On Saturday, Akua Agyeman, a deacon at First Presbyterian Church in Oceanside, spoke about the Senior Secret Santa Drive at Roosevelt Field. Credit: Newsday / Danielle Silverman

Angie Villalba recalled how as a kid growing up in a financially struggling family in Brooklyn she was overjoyed to receive gifts on Christmas from anonymous donors.

So when the Valley Stream woman on Saturday saw a “Senior Secret Santa Drive” display at the Roosevelt Field mall, meant to provide holiday gifts for needy seniors, she added a 97-year-old veteran to her shopping list.

“It’s always nice to receive something from someone you don’t know,” said Villalba, 40.

The daylong gift drive at the Garden City mall was an effort by several Nassau County Presbyterian churches “to bring some type of joy” to seniors who are homebound, in nursing homes without family nearby or otherwise isolated, said Akua Agyeman, a deacon at First Presbyterian Church in Oceanside who helped organize the first-time event.

“As joyous as the holiday season can be, for a lot of older adults, it can be depressing if they don’t have family around,” Agyeman said.

The drive also benefited caregivers of seniors who are struggling to make ends meet.

Passersby picked up cards with a list of suggested gift items, such as blankets, coats, undergarments, towels and pajamas.

“There’s a need for basic things that we take for granted,” Agyeman said.

Some donors wanted to personalize their giving and chose a paper “ornament” from a small Christmas tree that included a short description of the person in need and, in some cases, a request for a specific gift.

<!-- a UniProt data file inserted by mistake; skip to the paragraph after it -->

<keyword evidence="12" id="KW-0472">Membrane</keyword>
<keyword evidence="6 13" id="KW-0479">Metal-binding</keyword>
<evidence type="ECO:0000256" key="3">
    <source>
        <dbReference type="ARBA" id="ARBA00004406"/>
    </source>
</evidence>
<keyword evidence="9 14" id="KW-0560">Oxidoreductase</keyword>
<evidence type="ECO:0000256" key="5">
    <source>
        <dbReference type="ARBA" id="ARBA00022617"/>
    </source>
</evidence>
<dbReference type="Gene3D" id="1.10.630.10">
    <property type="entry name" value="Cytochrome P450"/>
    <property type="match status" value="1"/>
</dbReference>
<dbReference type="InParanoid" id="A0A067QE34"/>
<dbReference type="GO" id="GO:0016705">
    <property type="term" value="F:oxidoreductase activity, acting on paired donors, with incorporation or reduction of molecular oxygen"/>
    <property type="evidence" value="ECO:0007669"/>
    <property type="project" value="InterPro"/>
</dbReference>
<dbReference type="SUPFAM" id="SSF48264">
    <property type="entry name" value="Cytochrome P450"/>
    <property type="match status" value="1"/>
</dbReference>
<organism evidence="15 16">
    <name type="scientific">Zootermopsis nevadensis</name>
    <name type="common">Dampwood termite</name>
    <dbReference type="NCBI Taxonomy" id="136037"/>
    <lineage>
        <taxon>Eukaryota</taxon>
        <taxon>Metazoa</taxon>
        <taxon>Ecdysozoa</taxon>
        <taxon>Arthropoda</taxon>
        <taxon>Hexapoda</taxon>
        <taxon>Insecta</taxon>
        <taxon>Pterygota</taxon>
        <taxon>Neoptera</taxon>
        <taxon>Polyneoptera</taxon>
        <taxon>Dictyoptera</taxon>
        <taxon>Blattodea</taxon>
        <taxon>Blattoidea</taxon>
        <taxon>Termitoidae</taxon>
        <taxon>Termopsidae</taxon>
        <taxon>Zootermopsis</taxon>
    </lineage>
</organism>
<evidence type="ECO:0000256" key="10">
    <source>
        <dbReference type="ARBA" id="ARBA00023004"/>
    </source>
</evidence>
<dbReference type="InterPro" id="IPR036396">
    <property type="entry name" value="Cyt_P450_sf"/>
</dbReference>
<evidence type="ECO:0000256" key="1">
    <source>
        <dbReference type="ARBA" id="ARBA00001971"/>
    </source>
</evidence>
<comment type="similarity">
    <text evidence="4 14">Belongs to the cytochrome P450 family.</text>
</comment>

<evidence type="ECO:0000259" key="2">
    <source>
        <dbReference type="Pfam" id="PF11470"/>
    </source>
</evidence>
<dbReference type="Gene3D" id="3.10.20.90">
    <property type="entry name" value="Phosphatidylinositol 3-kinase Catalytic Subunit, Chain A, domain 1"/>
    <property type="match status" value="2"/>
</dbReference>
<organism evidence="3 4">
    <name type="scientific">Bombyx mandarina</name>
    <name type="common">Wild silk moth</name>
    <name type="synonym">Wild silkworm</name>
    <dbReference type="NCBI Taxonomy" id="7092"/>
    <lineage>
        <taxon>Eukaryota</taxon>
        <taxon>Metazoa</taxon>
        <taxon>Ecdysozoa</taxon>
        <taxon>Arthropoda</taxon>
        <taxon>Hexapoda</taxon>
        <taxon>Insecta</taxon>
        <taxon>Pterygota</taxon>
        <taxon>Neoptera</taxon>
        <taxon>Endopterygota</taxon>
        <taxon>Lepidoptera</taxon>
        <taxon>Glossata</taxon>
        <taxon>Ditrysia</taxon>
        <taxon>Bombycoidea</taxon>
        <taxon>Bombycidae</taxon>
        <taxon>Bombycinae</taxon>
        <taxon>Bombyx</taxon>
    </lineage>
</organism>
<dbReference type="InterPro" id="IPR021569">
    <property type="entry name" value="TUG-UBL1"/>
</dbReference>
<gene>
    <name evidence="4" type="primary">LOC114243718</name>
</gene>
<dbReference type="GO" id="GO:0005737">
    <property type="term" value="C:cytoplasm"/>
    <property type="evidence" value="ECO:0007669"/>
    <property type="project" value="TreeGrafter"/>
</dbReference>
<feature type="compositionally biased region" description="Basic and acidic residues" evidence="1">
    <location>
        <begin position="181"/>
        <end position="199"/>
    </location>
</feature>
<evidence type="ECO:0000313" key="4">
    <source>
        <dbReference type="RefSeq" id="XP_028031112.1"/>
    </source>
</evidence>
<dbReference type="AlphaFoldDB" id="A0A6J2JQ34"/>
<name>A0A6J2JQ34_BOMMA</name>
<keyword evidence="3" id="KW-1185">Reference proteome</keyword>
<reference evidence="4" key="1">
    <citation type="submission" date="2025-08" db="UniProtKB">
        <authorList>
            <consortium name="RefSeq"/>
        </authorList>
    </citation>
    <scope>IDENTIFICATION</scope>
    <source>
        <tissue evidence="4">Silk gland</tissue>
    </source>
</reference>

They included “S.H.,” described as an “82-year-old woman — No visitors at nursing home,” “E.G.," who is “in need of thermals and T-shirts,” and “A.K.,” who was “still not back in my home since [superstorm] Sandy. Would love new bedding or any item … since all my things are gone.”

Villalba chose the ornament that described a “grandpa” and veteran who asked for wool socks and gloves.

“I thought that as a veteran, he shouldn’t be cold,” Villalba said. “We should always take care of our veterans.”

Local churches and nonprofits identified about 200 seniors for the program, and names are still coming in, Agyeman said.  

“In our culture, many older folks are forgotten,” said Elsie Ginsberg, 35, of Port Washington, before she began shopping for a senior. “It’s important to remember them.”

Organizers also accepted cash donations. Cynthia Hemley, 48, wrote out a gift tag to “T.J.” and put money in a small cardboard box, signing it “A friend.”

“T.J.” is a single mom raising three kids and caring for a mother with dementia, and that “really spoke to me,” Hemley said.

Hemley was buying Christmas and Hanukkah presents when she stopped to donate. She said she wanted to help someone “who is managing a lot.”

“My family is very fortunate,” Hemley said. “We absolutely have what we need. What we have on our [holiday] list is things we want.”

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